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Suspicious Death Adds Mystery to Jerry Sandusky-Penn State Sex Scandal

A new chapter has been added to the ongoing Jerry Sandusky-Penn State scandal that’s slowly captivated the nation: what happened to the district attorney (DA) who investigated allegations of Sandusky being inappropriate with at least one little boy back in 1998?

In the 23-page grand jury report released last weekend that more or less initiated the firestorm we've seen over the last week, there were some throwaway mentions made about a similar investigation of Sandusky that occurred in 1998. At the time, the then defensive coordinator of Penn State’s football team, was accused of “inappropriate touching” in the showers by two boys.

Ultimately, then Centre County DA Ray Gricar felt for whatever reason, there wasn’t enough prosecutable evidence to charge Sandusky. As per last Saturday’s report: the DA “decided there would be no criminal charges.”

Many suspect that it was those 1998 allegations that forced then Penn State head coach Joe Paterno to inform Sandusky that he would never get the head coaching job following Paterno’s retirement, despite the fact Sandusky up to that point had always been viewed as the heir apparent. (By the way, this is what makes the gross incompetence that has gone on at Penn State over the last decade all the more unforgiveable).

Sandusky retired shortly thereafter.

But what has gone unmentioned over the last week is the mysterious fate that awaited the DA involved in that 1998 investigation – Gricar. According to the New York Daily News, a few months before he was due to retire, Gricar literally disappeared. Following a drive to Lewisburg, PA. to go antique shopping, he vanished and was never heard from again.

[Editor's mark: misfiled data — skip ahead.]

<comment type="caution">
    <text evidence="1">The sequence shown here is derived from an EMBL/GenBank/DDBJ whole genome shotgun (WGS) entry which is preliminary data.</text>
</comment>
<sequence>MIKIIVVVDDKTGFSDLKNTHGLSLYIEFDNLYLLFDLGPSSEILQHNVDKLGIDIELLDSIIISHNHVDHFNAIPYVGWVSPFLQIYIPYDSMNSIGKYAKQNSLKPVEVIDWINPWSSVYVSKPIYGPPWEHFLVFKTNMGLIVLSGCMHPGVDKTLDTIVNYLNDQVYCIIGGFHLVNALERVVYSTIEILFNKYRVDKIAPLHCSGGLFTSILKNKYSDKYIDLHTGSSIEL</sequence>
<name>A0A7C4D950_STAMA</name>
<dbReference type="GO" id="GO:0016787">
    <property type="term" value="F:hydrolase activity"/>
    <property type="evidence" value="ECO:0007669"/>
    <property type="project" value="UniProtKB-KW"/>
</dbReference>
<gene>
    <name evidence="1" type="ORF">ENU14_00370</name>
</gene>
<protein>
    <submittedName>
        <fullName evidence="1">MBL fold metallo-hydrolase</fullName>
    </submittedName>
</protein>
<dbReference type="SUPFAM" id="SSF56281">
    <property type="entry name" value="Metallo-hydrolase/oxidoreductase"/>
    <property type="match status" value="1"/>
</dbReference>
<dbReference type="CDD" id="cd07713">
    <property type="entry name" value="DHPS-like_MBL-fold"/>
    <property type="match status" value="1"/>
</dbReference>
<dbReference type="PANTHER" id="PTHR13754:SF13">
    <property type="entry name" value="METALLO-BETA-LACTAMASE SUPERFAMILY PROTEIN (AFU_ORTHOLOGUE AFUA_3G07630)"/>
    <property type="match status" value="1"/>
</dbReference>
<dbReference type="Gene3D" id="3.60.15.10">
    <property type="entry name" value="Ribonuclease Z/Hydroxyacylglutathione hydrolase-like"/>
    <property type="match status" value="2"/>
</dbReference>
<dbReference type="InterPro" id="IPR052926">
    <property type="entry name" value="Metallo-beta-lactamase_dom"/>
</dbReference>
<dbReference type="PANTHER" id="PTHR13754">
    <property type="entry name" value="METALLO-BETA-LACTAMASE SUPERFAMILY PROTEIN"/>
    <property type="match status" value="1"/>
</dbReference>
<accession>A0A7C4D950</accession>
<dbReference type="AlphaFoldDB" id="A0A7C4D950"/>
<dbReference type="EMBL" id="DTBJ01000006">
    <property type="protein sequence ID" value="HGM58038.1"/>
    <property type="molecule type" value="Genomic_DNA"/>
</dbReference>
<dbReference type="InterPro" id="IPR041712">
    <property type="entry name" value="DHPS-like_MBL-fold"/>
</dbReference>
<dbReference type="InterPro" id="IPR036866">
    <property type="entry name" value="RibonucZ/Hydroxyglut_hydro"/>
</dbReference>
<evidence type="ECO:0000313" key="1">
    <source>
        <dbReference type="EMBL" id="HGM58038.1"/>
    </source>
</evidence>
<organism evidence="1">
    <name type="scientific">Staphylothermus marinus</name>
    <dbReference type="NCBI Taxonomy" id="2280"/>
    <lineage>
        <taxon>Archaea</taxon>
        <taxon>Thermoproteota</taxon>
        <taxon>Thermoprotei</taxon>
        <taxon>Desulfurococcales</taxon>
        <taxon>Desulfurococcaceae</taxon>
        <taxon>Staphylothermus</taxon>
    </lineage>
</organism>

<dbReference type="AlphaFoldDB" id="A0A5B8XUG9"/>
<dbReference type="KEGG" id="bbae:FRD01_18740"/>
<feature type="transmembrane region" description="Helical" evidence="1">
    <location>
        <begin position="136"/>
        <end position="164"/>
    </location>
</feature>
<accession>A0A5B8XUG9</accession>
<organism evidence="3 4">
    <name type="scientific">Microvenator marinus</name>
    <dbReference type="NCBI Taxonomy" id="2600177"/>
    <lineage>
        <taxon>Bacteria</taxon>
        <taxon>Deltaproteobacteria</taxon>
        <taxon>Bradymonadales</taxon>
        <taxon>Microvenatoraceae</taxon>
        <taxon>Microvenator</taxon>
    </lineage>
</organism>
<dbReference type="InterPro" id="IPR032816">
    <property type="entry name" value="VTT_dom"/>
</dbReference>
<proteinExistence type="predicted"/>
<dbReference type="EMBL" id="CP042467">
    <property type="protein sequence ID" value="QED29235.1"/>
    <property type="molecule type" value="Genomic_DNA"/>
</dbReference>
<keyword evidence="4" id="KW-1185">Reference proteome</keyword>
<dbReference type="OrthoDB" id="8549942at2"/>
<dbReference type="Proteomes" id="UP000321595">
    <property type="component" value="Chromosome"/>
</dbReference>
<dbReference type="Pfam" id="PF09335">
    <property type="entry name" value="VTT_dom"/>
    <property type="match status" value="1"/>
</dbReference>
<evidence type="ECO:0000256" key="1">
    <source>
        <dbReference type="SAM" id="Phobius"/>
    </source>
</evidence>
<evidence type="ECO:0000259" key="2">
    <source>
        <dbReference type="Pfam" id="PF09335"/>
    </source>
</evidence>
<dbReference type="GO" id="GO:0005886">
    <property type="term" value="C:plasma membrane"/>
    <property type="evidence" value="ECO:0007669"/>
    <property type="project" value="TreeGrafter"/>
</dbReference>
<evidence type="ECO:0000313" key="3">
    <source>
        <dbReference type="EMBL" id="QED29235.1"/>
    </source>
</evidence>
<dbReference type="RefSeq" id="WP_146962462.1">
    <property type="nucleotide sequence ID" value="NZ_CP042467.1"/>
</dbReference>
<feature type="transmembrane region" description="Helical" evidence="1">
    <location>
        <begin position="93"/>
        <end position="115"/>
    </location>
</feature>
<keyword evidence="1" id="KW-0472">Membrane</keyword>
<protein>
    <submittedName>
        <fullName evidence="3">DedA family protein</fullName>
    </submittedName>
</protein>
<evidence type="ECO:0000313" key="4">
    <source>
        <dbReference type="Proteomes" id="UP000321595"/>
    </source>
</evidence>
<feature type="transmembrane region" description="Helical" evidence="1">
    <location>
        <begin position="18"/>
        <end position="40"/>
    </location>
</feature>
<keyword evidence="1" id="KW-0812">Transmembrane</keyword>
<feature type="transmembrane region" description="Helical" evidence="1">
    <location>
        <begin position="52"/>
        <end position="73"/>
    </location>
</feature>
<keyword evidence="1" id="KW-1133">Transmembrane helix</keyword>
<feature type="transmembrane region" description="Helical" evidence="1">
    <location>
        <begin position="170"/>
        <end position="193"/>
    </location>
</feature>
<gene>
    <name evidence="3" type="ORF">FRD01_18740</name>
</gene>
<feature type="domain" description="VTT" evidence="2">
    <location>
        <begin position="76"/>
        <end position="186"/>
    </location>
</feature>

“It’s literally a mystery,” Bellefonte Borough Police Chief Shawn Weaver told the Daily News. “The man vanished, period. No human trace has been found. There’s only one of three things that could have happened to him — a suicide, homicide or he just walked away.”

A lawyer representing Gricar’s family told the paper that there was no way he had committed suicide, despite what some believe.

“He was a very well-respected attorney at the peak of his career,” said Amos Goodall. “I knew Ray for 25 years. He was planning on retiring. He was happy, healthy, in a good relationship. I know how much he loved his daughter.”

The attorney refused to speculate on whether or not Gricar was murdered, although he did say that he was “absolutely convinced” that the former DA was deceased.

While some believe that suicide was not the case, evidence found after the fact paints a different picture. Among the items examined following an investigation into Gricar’s disappearance was his home computer. On that computer, authorities discovered searches for  how to destroy a hard drive and what water damage could do to a hard drive.

On the topic of Gricar’s investigation of Sandusky, his daughter had this to say to the Daily News:

“I can only imagine that he would have prosecuted if he had enough information,” she said.

“He’d have prosecuted the President of the United States if he thought he had a case,” Goodall said. “He was committed and fearless.”

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